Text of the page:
The defense questioned Phan if he could specifically remember Phillipos telling him anything about being in Tsarnaev’s dorm that night, or if he was nervous about not including it in either or his two conversations with FBI investigators. Phan said he did not recall.

Before Phan was presented to the jury, the US Government put FBI Special Agent James Scripture on the stand. Scripture headed the task of pulling all the incoming and outgoing text messages off of Phillipos’ iPhone. Part of the texts presented included one from Phillipos to Tsarnaev’s phone asking him, “Where you at bird?” later on the evening of the 18th.

The defense countered by pressing Scripture on why he was never asked to search for the word “fireworks” during the course of his data mining.

“It would have been important for you to search for relevant text messages to the items that were alleged to be in the backpack,” defense attorney Susan Church said to Scripture.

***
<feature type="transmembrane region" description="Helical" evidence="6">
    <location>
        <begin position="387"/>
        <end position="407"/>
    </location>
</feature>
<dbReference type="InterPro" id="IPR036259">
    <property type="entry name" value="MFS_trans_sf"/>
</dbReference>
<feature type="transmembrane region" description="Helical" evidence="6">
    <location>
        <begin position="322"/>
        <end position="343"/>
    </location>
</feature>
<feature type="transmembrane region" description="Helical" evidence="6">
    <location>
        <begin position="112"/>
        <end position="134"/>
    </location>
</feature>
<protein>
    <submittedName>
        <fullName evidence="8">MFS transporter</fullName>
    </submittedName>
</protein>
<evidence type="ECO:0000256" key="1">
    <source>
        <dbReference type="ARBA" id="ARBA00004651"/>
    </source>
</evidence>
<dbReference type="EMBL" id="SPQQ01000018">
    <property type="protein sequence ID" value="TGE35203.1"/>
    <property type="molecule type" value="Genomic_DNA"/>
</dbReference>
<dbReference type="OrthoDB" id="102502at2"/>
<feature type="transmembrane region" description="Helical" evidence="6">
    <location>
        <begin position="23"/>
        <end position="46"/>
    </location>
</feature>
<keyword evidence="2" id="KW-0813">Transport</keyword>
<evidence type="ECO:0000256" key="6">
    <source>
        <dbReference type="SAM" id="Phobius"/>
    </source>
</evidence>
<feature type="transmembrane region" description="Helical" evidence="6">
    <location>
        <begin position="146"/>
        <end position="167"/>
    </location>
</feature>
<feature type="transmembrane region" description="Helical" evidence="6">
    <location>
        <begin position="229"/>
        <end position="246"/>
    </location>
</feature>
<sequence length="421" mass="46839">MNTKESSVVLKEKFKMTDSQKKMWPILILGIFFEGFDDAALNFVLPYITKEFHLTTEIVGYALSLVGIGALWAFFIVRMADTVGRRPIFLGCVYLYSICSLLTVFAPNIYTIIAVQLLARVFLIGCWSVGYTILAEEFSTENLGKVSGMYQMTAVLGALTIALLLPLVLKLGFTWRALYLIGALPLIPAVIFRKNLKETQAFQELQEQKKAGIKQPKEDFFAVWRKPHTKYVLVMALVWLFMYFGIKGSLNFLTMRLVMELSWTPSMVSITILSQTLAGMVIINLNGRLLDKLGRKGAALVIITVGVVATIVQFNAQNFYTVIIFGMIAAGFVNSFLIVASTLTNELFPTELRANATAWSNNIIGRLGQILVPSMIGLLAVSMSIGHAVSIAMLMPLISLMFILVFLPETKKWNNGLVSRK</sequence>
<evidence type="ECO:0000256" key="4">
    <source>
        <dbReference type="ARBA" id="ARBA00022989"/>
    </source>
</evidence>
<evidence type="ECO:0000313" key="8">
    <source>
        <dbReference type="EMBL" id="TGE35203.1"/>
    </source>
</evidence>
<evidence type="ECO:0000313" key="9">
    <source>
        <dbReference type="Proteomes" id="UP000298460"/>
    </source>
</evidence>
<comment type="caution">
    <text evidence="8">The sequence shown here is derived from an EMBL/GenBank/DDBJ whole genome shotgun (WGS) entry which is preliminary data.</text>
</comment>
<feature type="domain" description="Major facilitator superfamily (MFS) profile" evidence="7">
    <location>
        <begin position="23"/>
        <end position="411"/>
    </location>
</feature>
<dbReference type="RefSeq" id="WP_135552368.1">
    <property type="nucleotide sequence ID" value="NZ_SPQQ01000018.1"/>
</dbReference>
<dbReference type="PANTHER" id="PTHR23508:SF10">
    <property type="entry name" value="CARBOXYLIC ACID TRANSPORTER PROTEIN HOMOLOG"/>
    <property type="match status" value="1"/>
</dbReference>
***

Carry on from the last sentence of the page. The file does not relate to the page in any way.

The defense also directed the cross-examination of Scripture to get him to state in multiple forms that he had no direct involvement in the selection of texts for the prosecution to use.

“It was the prosecution that decided what went in the spreadsheet,” Scripture said. “I was told to provide important dates and the activity that went on.”

Phillipos’ lawyers originally requested a change in the trial’s venue, given the heightened attention regarding any case involving the marathon bombings. According to Leff, that may have been a reasonable request on the part of the defense, but the request was denied.

“It’s true wherever the trial is, there is going to be coverage,” she said. “I think here it’s both the extent of the coverage in the Boston area, and then also just the feelings the city has about the marathon that it seems to me that the better course of action was to change the location.”

The trial continued Wednesday afternoon with the first two defense witnesses who were former classmates at UMass with Phillipos. The defense will continue to present witnesses on Thursday.

Photo by Taylor Dobbs, news staff